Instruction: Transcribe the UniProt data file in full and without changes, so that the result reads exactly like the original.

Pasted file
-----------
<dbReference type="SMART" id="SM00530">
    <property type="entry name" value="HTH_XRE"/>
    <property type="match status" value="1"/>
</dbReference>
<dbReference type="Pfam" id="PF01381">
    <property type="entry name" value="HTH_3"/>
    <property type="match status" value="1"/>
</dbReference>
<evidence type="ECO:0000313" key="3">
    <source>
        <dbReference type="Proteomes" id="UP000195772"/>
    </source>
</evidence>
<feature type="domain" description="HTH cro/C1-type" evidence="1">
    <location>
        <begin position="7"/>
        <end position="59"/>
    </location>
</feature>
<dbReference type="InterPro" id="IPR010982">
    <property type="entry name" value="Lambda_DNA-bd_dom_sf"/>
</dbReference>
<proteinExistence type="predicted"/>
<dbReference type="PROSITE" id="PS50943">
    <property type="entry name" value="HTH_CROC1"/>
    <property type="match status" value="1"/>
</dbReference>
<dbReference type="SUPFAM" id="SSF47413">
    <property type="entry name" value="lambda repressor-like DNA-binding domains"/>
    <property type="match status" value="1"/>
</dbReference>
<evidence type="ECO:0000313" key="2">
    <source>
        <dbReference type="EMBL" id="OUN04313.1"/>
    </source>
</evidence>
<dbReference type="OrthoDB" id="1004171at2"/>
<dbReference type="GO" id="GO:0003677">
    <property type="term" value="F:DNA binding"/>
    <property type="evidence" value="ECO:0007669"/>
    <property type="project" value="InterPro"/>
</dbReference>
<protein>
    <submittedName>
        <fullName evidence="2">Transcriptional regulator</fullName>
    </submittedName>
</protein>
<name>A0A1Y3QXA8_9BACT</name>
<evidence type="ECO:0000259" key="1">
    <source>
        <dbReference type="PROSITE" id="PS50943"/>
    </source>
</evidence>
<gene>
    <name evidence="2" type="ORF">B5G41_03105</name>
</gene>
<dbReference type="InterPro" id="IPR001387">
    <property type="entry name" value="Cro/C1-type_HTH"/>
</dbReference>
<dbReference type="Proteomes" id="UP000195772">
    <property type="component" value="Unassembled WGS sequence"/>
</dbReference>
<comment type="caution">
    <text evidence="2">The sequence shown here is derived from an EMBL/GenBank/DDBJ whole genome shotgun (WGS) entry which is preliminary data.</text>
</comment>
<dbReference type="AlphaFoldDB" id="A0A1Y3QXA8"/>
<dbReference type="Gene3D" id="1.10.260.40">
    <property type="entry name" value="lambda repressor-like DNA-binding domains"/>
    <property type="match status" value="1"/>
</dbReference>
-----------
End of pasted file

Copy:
<dbReference type="SMART" id="SM00530">
    <property type="entry name" value="HTH_XRE"/>
    <property type="match status" value="1"/>
</dbReference>
<dbReference type="Pfam" id="PF01381">
    <property type="entry name" value="HTH_3"/>
    <property type="match status" value="1"/>
</dbReference>
<evidence type="ECO:0000313" key="3">
    <source>
        <dbReference type="Proteomes" id="UP000195772"/>
    </source>
</evidence>
<feature type="domain" description="HTH cro/C1-type" evidence="1">
    <location>
        <begin position="7"/>
        <end position="59"/>
    </location>
</feature>
<dbReference type="InterPro" id="IPR010982">
    <property type="entry name" value="Lambda_DNA-bd_dom_sf"/>
</dbReference>
<proteinExistence type="predicted"/>
<dbReference type="PROSITE" id="PS50943">
    <property type="entry name" value="HTH_CROC1"/>
    <property type="match status" value="1"/>
</dbReference>
<dbReference type="SUPFAM" id="SSF47413">
    <property type="entry name" value="lambda repressor-like DNA-binding domains"/>
    <property type="match status" value="1"/>
</dbReference>
<evidence type="ECO:0000313" key="2">
    <source>
        <dbReference type="EMBL" id="OUN04313.1"/>
    </source>
</evidence>
<dbReference type="OrthoDB" id="1004171at2"/>
<dbReference type="GO" id="GO:0003677">
    <property type="term" value="F:DNA binding"/>
    <property type="evidence" value="ECO:0007669"/>
    <property type="project" value="InterPro"/>
</dbReference>
<protein>
    <submittedName>
        <fullName evidence="2">Transcriptional regulator</fullName>
    </submittedName>
</protein>
<name>A0A1Y3QXA8_9BACT</name>
<evidence type="ECO:0000259" key="1">
    <source>
        <dbReference type="PROSITE" id="PS50943"/>
    </source>
</evidence>
<gene>
    <name evidence="2" type="ORF">B5G41_03105</name>
</gene>
<dbReference type="InterPro" id="IPR001387">
    <property type="entry name" value="Cro/C1-type_HTH"/>
</dbReference>
<dbReference type="Proteomes" id="UP000195772">
    <property type="component" value="Unassembled WGS sequence"/>
</dbReference>
<comment type="caution">
    <text evidence="2">The sequence shown here is derived from an EMBL/GenBank/DDBJ whole genome shotgun (WGS) entry which is preliminary data.</text>
</comment>
<dbReference type="AlphaFoldDB" id="A0A1Y3QXA8"/>
<dbReference type="Gene3D" id="1.10.260.40">
    <property type="entry name" value="lambda repressor-like DNA-binding domains"/>
    <property type="match status" value="1"/>
</dbReference>